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6 best cycling trails in Singapore for a dose of fresh air

Social distancing and staying home doesn’t mean you’re reduced to total inactivity. If you wanted to get some exercise in but didn’t want to go to the gym, you might want to explore these best cycling trails in Singapore instead.

Sure, there may be yoga apps, or a simple home workout or two, but nothing beats fresh air and warm sunshine. Even though we are encouraged to stay indoors, a day out in nature alone can do wonders. Cycling is a great way to engage with the world outside without being in close contact with others. Besides, you’ll be able to see your city in a whole new light too.

So grab your bike and your spirit of adventure. and explore these best cycling trails in Singapore. Just be sure to stay a metre away from others on the same trail as you.

6 best cycling trails in Singapore to embark on:

1 /6

Ketam Mountain Bike Park

If you’ve never heard of Ketam Mountain Bike Park, chances are, you’re not alone. The park is situated on the offshore island of Pulau Ubin, just a quick boat ride from Changi Point Ferry Terminal. The 10-kilometre trail is an off-the-beaten-track adventure for riders of varying levels, complete with views of untouched landscapes and rustic village life.

2 /6

Rower’s Bay Park in Yishun

The first phase of the Round Island Route, a 150-kilometre park connector that circles the island, is none other than Rower’s Bay Park. The 60 kilometre Rower’s Bay links Yishun to Punggol, perfect for riders looking for more time outdoors. The trail allows you to cycle past Seletar Reservoir, or stop by a wetland area or two, but be warned: this lengthy trail is designed for those with a little more tenacity and endurance, and not for the faint of heart.

3 /6

Kranji – Lim Chu Kang trail

If you’re looking for a urban oasis on the main island of Singapore, the Kranji – Lim Chu Kang might be just for you. Rent your bicycle at Kranji MRT Station and set off for a 20-kilometre long ride. This trail covers all the little nuggets of treasure you wouldn’t normally head to, such as the Kranji War Memorial, the Sungei Buloh Wetlands Reserve and a quaint local farm, Bollywood Veggies. You can even grab some organic produce while you’re there, so you won’t have to jostle with the aunties at your nearest supermarket.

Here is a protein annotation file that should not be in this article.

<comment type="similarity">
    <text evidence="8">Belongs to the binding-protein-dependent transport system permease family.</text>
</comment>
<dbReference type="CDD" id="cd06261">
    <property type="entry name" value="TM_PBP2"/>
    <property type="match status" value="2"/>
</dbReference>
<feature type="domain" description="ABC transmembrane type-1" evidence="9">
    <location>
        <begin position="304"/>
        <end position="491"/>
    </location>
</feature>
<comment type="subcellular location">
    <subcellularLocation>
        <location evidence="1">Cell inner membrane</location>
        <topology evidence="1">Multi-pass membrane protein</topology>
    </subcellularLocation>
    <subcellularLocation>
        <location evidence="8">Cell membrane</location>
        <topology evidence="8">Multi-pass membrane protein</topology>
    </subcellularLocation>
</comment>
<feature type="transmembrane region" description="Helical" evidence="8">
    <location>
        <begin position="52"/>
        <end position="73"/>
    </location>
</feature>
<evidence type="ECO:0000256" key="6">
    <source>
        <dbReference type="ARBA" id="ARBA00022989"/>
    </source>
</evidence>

4 /6

Kranji Marshes Loop

Maybe a 20-kilometre route in Kranji isn’t your thing. Thankfully, there is a shorter, more leisurely option along the Kranji Marshes Loop. Peddle along the five-kilometre route and look out for its diverse range of wildlife. The marshes is home to hundreds of species of birds, butterflies and dragonflies, making it the perfect place for nature lovers.

5 /6

Eastern Coastal Park Connector

East Coast Park is probably one of the most popular biking routes in Singapore, especially for those living in the Tampines, Marine Parade and Kallang. Begin your ride from Kembangan MRT and head into the Siglap Park Connector, past the Telok Kurau neighbourhood. Take a short break along East Coast Park with all its delicious local treats (we recommended a good dose of satay and sugar cane juice) along with the sea breeze and cruise through the Bedok Park Connector. The 13.6-kilometre journey is a moderately easy one as it is generally flat with occasional inclines.

6 /6

Western Adventure Loop

If you’re on the other side of the island, you might want to try out the Western Adventure Loop. It starts off at Bukit Batok Town Park, passing by the famed Little Guilin, named after its resemblance to a similar attraction in China by the same name. Peddle past the Bukit Timah Nature Reserve for some beautiful birdsong, and finish off in the Pang Sua Park Connector. As the trail only spans a short four-kilometres, it’s great for a quick midday workout and some lovely fresh air.

6 best cycling trails in Singapore for a dose of fresh air

Jocelyn Tan

Senior Writer

Jocelyn Tan is a travel, food and design writer who loves to explore lesser-known cities abroad and chat with locals about their favourite eats in town. When she's not writing, she's probably indulging in serial killer podcasts or reading one too many books on East Asian history.


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